Obs.: IGP-M 1st parcial of nov/13 = 0,30% and IPC-FIPE = 0,55%


Sugar and Ethanol Producer? Cosan is much more than that nowadays!

Cosan’s most known business is indeed Ethanol and Sugar production. That’s how the company started and they are still the largest producer in Brazil and a major player worldwide. However, due to volatility in these commodities’ prices, Cosan’s management has been diversifying its activities in the last few years and now half of it’s EBITDA comes from other businesses.

Cosan today operates on production, transportation and distribution of renewable energy sources. They prospect land, grow and process sugarcane, distribute fuels, transport and sell sugar on the domestic and international markets and produce and sells lubrificants. It is the world’s first vertically integrated bioenergy company. The below image, shows the different parts of the company:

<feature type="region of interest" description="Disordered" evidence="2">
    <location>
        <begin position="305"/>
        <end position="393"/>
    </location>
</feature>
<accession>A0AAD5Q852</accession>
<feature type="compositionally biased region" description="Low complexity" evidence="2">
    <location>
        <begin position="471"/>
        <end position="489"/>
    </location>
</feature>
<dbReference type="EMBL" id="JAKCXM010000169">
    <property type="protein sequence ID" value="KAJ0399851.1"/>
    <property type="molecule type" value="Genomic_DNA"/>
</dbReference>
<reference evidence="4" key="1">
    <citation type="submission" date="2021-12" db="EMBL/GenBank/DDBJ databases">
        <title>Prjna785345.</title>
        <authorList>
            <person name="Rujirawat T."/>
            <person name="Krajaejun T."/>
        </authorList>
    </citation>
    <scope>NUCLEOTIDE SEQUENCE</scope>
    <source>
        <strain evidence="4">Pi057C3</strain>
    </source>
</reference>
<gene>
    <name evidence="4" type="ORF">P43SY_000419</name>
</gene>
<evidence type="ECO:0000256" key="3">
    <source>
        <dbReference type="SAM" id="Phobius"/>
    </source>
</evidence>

Cosan Group


In the fiscal year ending in March, 31st, 2013, the company reported only 20% of its EBITDA from Raízen Combustíveis, the traditional Sugar and Ethanol business. Revenue and EBITDA were distributed as follows:

Cosan Numbers 2013














Other Business above is composed of manufacturing and distribution activities for the Mobil and Comma brands, base oil distribution and the corporate structure of Cosan, except Raízen.

Exchange rate was around BRL 2 for US$ 1 at the end of FY2013.

Cosan Ltd.

The diversified and vertical business model adopted by Cosan provides a much more stable operating environment. Furthermore, Cosan operates with renewable energy and presentes several areas for growth in the next decade or two. Overall, the company deserves a 4-star EBI Rating.

ADR Ticker CZZ
Bovespa Ticker CSAN3, CZLT33
Investor Relations Website
Industry* Renewable Energy
EBI Rating 4-star

Brazilian GDP beats expectation in Q3 and grows 1.5% QoQ. But is that sustainable?

The result of the GDP may have shown some relief that the economy is still growing. However, this result is still not a guarantee that the situation is better and that the growth in the year will be higher than current expectations, around 2.5% YoY, the so called PIBinho, diminutive for GDP in Portuguese.